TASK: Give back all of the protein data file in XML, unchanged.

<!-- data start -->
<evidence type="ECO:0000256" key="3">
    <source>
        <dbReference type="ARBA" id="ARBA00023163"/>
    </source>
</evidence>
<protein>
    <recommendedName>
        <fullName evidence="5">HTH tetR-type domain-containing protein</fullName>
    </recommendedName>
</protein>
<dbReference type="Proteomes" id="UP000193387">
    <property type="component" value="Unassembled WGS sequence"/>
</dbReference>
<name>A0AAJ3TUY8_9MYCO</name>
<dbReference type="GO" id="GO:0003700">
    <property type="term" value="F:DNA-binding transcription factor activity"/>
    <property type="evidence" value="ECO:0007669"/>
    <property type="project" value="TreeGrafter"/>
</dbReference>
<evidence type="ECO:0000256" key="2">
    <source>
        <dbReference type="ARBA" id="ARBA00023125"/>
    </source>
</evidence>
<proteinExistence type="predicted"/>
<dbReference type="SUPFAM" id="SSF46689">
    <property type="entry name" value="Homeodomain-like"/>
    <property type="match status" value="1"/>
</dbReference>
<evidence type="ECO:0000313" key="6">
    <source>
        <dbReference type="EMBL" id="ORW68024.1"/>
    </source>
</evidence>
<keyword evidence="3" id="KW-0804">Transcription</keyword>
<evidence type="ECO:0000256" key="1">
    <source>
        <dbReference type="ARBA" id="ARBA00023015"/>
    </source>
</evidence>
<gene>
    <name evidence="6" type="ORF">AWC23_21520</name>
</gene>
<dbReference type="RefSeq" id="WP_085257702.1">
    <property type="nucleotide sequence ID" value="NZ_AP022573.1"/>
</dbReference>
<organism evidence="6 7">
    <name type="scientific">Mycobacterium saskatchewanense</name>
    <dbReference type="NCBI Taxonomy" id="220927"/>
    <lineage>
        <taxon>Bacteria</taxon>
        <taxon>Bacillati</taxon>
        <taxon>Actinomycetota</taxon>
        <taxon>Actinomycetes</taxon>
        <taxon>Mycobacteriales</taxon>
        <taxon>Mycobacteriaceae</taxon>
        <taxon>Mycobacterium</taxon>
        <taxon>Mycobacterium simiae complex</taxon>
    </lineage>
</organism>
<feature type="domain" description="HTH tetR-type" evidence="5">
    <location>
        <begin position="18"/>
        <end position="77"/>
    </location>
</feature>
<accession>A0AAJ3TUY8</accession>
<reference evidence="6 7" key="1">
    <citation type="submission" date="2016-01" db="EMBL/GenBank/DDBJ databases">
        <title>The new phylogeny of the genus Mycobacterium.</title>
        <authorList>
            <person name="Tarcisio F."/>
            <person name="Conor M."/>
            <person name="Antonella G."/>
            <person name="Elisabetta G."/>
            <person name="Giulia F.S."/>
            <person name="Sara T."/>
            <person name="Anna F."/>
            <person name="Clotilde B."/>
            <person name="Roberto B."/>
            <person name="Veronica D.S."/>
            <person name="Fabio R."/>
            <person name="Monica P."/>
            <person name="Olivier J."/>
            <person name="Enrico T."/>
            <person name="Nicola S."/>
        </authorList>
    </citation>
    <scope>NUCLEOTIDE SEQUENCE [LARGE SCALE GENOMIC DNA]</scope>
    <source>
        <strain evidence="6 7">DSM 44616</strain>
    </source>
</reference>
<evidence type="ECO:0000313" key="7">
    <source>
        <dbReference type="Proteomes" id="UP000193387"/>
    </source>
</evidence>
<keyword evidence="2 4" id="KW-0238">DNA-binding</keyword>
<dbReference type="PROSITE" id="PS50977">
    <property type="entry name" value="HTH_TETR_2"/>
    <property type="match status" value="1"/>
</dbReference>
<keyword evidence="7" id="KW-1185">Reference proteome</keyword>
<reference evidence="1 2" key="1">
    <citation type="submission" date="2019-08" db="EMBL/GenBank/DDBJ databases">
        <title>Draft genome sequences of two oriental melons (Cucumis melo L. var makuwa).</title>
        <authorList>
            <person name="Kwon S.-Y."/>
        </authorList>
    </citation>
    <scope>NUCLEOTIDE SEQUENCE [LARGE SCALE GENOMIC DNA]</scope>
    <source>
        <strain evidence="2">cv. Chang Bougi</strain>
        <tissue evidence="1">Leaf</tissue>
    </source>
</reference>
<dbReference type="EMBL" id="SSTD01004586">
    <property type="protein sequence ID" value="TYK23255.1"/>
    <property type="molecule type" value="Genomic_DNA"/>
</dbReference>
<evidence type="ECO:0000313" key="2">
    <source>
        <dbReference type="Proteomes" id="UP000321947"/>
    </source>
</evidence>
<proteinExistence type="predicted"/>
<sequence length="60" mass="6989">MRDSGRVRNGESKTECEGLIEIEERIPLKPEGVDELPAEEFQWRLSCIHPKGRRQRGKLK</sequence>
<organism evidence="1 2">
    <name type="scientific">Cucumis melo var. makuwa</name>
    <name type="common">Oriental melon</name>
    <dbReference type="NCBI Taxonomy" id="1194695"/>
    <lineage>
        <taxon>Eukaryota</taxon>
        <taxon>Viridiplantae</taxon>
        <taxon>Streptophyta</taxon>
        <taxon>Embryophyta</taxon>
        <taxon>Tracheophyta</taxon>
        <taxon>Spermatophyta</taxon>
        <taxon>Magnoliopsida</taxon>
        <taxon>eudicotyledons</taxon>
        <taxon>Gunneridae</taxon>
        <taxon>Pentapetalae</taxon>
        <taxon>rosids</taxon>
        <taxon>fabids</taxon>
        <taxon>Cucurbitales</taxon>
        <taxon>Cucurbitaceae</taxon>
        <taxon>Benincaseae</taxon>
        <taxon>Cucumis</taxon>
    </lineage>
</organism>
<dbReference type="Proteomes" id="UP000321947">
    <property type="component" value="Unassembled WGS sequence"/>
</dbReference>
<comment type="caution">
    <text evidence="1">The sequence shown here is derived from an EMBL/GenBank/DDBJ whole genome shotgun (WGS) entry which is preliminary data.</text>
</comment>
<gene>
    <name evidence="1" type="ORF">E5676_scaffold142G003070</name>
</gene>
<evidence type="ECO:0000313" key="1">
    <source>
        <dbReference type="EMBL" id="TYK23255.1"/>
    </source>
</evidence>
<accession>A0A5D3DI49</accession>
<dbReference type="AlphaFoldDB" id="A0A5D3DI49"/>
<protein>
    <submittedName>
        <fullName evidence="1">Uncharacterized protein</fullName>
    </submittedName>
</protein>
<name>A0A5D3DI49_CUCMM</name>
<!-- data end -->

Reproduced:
<evidence type="ECO:0000256" key="3">
    <source>
        <dbReference type="ARBA" id="ARBA00023163"/>
    </source>
</evidence>
<protein>
    <recommendedName>
        <fullName evidence="5">HTH tetR-type domain-containing protein</fullName>
    </recommendedName>
</protein>
<dbReference type="Proteomes" id="UP000193387">
    <property type="component" value="Unassembled WGS sequence"/>
</dbReference>
<name>A0AAJ3TUY8_9MYCO</name>
<dbReference type="GO" id="GO:0003700">
    <property type="term" value="F:DNA-binding transcription factor activity"/>
    <property type="evidence" value="ECO:0007669"/>
    <property type="project" value="TreeGrafter"/>
</dbReference>
<evidence type="ECO:0000256" key="2">
    <source>
        <dbReference type="ARBA" id="ARBA00023125"/>
    </source>
</evidence>
<proteinExistence type="predicted"/>
<dbReference type="SUPFAM" id="SSF46689">
    <property type="entry name" value="Homeodomain-like"/>
    <property type="match status" value="1"/>
</dbReference>
<evidence type="ECO:0000313" key="6">
    <source>
        <dbReference type="EMBL" id="ORW68024.1"/>
    </source>
</evidence>
<keyword evidence="3" id="KW-0804">Transcription</keyword>
<evidence type="ECO:0000256" key="1">
    <source>
        <dbReference type="ARBA" id="ARBA00023015"/>
    </source>
</evidence>
<gene>
    <name evidence="6" type="ORF">AWC23_21520</name>
</gene>
<dbReference type="RefSeq" id="WP_085257702.1">
    <property type="nucleotide sequence ID" value="NZ_AP022573.1"/>
</dbReference>
<organism evidence="6 7">
    <name type="scientific">Mycobacterium saskatchewanense</name>
    <dbReference type="NCBI Taxonomy" id="220927"/>
    <lineage>
        <taxon>Bacteria</taxon>
        <taxon>Bacillati</taxon>
        <taxon>Actinomycetota</taxon>
        <taxon>Actinomycetes</taxon>
        <taxon>Mycobacteriales</taxon>
        <taxon>Mycobacteriaceae</taxon>
        <taxon>Mycobacterium</taxon>
        <taxon>Mycobacterium simiae complex</taxon>
    </lineage>
</organism>
<feature type="domain" description="HTH tetR-type" evidence="5">
    <location>
        <begin position="18"/>
        <end position="77"/>
    </location>
</feature>
<accession>A0AAJ3TUY8</accession>
<reference evidence="6 7" key="1">
    <citation type="submission" date="2016-01" db="EMBL/GenBank/DDBJ databases">
        <title>The new phylogeny of the genus Mycobacterium.</title>
        <authorList>
            <person name="Tarcisio F."/>
            <person name="Conor M."/>
            <person name="Antonella G."/>
            <person name="Elisabetta G."/>
            <person name="Giulia F.S."/>
            <person name="Sara T."/>
            <person name="Anna F."/>
            <person name="Clotilde B."/>
            <person name="Roberto B."/>
            <person name="Veronica D.S."/>
            <person name="Fabio R."/>
            <person name="Monica P."/>
            <person name="Olivier J."/>
            <person name="Enrico T."/>
            <person name="Nicola S."/>
        </authorList>
    </citation>
    <scope>NUCLEOTIDE SEQUENCE [LARGE SCALE GENOMIC DNA]</scope>
    <source>
        <strain evidence="6 7">DSM 44616</strain>
    </source>
</reference>
<evidence type="ECO:0000313" key="7">
    <source>
        <dbReference type="Proteomes" id="UP000193387"/>
    </source>
</evidence>
<keyword evidence="2 4" id="KW-0238">DNA-binding</keyword>
<dbReference type="PROSITE" id="PS50977">
    <property type="entry name" value="HTH_TETR_2"/>
    <property type="match status" value="1"/>
</dbReference>
<keyword evidence="7" id="KW-1185">Reference proteome</keyword>
<reference evidence="1 2" key="1">
    <citation type="submission" date="2019-08" db="EMBL/GenBank/DDBJ databases">
        <title>Draft genome sequences of two oriental melons (Cucumis melo L. var makuwa).</title>
        <authorList>
            <person name="Kwon S.-Y."/>
        </authorList>
    </citation>
    <scope>NUCLEOTIDE SEQUENCE [LARGE SCALE GENOMIC DNA]</scope>
    <source>
        <strain evidence="2">cv. Chang Bougi</strain>
        <tissue evidence="1">Leaf</tissue>
    </source>
</reference>
<dbReference type="EMBL" id="SSTD01004586">
    <property type="protein sequence ID" value="TYK23255.1"/>
    <property type="molecule type" value="Genomic_DNA"/>
</dbReference>
<evidence type="ECO:0000313" key="2">
    <source>
        <dbReference type="Proteomes" id="UP000321947"/>
    </source>
</evidence>
<proteinExistence type="predicted"/>
<sequence length="60" mass="6989">MRDSGRVRNGESKTECEGLIEIEERIPLKPEGVDELPAEEFQWRLSCIHPKGRRQRGKLK</sequence>
<organism evidence="1 2">
    <name type="scientific">Cucumis melo var. makuwa</name>
    <name type="common">Oriental melon</name>
    <dbReference type="NCBI Taxonomy" id="1194695"/>
    <lineage>
        <taxon>Eukaryota</taxon>
        <taxon>Viridiplantae</taxon>
        <taxon>Streptophyta</taxon>
        <taxon>Embryophyta</taxon>
        <taxon>Tracheophyta</taxon>
        <taxon>Spermatophyta</taxon>
        <taxon>Magnoliopsida</taxon>
        <taxon>eudicotyledons</taxon>
        <taxon>Gunneridae</taxon>
        <taxon>Pentapetalae</taxon>
        <taxon>rosids</taxon>
        <taxon>fabids</taxon>
        <taxon>Cucurbitales</taxon>
        <taxon>Cucurbitaceae</taxon>
        <taxon>Benincaseae</taxon>
        <taxon>Cucumis</taxon>
    </lineage>
</organism>
<dbReference type="Proteomes" id="UP000321947">
    <property type="component" value="Unassembled WGS sequence"/>
</dbReference>
<comment type="caution">
    <text evidence="1">The sequence shown here is derived from an EMBL/GenBank/DDBJ whole genome shotgun (WGS) entry which is preliminary data.</text>
</comment>
<gene>
    <name evidence="1" type="ORF">E5676_scaffold142G003070</name>
</gene>
<evidence type="ECO:0000313" key="1">
    <source>
        <dbReference type="EMBL" id="TYK23255.1"/>
    </source>
</evidence>
<accession>A0A5D3DI49</accession>
<dbReference type="AlphaFoldDB" id="A0A5D3DI49"/>
<protein>
    <submittedName>
        <fullName evidence="1">Uncharacterized protein</fullName>
    </submittedName>
</protein>
<name>A0A5D3DI49_CUCMM</name>